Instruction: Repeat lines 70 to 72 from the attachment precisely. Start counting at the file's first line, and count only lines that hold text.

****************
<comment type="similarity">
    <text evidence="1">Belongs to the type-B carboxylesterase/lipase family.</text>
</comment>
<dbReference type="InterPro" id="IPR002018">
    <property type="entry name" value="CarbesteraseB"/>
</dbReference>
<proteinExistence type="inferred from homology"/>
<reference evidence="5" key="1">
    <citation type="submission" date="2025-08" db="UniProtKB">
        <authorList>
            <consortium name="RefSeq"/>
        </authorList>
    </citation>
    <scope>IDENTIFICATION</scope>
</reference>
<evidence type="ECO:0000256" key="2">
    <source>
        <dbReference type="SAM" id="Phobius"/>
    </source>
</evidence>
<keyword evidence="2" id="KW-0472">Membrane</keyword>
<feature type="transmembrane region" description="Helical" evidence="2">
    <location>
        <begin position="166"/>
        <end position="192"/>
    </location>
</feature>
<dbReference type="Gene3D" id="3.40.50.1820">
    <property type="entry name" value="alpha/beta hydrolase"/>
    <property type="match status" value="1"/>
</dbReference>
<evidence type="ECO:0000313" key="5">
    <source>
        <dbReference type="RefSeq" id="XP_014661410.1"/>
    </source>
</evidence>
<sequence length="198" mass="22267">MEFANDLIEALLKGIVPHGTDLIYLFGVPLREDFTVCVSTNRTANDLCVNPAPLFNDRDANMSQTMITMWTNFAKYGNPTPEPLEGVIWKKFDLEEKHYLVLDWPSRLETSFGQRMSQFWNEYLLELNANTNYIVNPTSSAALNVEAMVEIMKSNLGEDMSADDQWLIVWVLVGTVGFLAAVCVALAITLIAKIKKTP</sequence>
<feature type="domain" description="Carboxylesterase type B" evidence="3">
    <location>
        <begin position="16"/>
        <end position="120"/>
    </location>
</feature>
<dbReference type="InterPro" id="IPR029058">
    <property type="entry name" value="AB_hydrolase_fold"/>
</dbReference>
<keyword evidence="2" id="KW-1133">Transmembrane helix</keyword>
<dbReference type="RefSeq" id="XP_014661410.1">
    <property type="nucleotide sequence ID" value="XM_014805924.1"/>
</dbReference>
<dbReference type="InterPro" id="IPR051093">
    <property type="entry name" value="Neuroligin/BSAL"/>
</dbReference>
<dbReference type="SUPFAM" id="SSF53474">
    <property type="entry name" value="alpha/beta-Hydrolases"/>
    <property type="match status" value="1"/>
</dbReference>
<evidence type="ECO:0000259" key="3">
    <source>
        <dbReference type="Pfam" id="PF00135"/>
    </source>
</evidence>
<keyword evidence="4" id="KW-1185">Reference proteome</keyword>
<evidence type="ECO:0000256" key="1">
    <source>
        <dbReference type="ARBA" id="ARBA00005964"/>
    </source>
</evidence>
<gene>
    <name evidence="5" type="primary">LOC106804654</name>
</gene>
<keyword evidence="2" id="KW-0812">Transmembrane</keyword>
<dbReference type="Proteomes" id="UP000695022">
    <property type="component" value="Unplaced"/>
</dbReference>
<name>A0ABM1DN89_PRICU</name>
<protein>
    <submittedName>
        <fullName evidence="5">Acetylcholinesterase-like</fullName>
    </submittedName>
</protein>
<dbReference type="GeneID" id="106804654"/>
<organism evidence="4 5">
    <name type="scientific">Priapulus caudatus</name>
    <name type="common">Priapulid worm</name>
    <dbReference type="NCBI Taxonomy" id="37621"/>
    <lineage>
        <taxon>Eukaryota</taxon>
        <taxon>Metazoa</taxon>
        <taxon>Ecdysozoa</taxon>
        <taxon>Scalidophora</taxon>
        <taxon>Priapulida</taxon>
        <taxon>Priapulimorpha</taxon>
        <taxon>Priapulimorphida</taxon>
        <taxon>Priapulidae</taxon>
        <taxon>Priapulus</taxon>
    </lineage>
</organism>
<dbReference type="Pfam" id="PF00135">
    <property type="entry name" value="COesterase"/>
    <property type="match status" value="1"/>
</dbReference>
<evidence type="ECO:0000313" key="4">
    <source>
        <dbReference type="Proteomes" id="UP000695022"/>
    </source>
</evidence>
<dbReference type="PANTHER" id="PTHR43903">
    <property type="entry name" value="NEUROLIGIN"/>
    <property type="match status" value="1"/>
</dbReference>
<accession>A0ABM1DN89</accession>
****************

    <name evidence="5" type="primary">LOC106804654</name>
</gene>
<keyword evidence="2" id="KW-0812">Transmembrane</keyword>